News Corp. to Cut Jobs, Restructure its Australian Unit
Stock Chart for News Corp (NWSA)
News Corp. (NWS), controlled by Rupert Murdoch, said it will cut jobs and restructure its Australian operations on the same day it offered to buy Consolidated Media Holdings Ltd. (CMJ) for A$2 billion ($2 billion).
News Ltd. will reduce staff via redundancies and attrition as it consolidates divisions to five from 19, the unit’s Chief Executive Officer Kim Williams said in a video address to staff broadcast by Sky News today. It will introduce new computer systems and streamline editorial desks to trim costs amid a downturn in advertising.
“We must change to create a viable and sustainable future,” Williams said, without detailing the number or timing of job cuts. “We are taking confident measures that are right for our future success.”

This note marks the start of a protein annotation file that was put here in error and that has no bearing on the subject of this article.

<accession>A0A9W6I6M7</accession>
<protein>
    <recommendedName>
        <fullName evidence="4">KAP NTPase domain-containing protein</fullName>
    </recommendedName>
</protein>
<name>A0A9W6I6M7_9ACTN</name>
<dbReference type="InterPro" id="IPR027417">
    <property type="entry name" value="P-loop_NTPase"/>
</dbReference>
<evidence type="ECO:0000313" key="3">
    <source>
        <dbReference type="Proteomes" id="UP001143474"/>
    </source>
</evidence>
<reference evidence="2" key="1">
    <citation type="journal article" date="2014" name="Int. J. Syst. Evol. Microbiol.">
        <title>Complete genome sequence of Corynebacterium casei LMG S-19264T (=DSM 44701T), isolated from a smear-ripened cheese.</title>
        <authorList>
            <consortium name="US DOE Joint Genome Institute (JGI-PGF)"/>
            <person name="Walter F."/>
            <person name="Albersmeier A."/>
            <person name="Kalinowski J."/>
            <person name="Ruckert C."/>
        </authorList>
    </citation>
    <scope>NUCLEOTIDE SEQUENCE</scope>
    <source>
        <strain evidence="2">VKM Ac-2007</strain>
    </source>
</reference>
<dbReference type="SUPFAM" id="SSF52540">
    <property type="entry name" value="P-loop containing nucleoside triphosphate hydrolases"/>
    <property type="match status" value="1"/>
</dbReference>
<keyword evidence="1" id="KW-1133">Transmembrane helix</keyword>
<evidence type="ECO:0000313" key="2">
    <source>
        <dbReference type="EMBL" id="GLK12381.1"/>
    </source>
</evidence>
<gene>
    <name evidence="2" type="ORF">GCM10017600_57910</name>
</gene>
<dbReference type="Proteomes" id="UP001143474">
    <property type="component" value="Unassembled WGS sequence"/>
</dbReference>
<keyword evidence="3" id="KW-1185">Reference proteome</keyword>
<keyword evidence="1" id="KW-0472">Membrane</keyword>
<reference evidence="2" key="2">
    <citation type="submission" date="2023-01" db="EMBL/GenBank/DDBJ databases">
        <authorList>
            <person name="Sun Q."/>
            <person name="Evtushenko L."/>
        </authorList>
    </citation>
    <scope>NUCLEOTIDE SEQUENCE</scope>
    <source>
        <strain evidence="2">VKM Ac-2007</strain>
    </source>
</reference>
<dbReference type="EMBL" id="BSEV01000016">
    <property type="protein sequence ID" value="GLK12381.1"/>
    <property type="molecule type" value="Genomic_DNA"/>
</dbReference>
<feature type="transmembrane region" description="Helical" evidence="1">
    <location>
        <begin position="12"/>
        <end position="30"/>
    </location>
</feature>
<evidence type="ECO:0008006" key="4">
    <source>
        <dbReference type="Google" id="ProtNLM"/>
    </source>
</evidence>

News Ltd., Murdoch’s Australian unit that controls more than half of the nation’s newspapers, is the latest media group to revamp its publications and eliminate staff as the rise of online platforms erodes demand for printed versions. Sydney- based Fairfax Media Ltd. (FXJ) this week said it would cut 22 percent of its workforce, close printing sites and charge for online content.
“These kinds of cuts and changes are reasonably inevitable, so the fact that they’re addressing how they can change their structure is a positive,” Angus Gluskie, who helps manage more than $350 million at White Funds Management in Sydney, said before News Ltd.’s announcement. “The difficult thing is having to make these changes in the midst of an advertising downturn, but advertising conditions won’t remain as tough as they are right now.”
A new editorial system will allow news stories to be published across several platforms including print, web and tablet, Williams said. He also confirmed the purchase of Australian Independent Business Media, publisher of the Business Spectator and Eureka Report websites.
News Corp. (NWSA)’s Australian-listed shares climbed 0.6 percent to A$20.15 as of 2:22 p.m. in Sydney. The company today offered to pay A$3.50 a share for Consolidated Media, 14 percent more than yesterday’s closing price.
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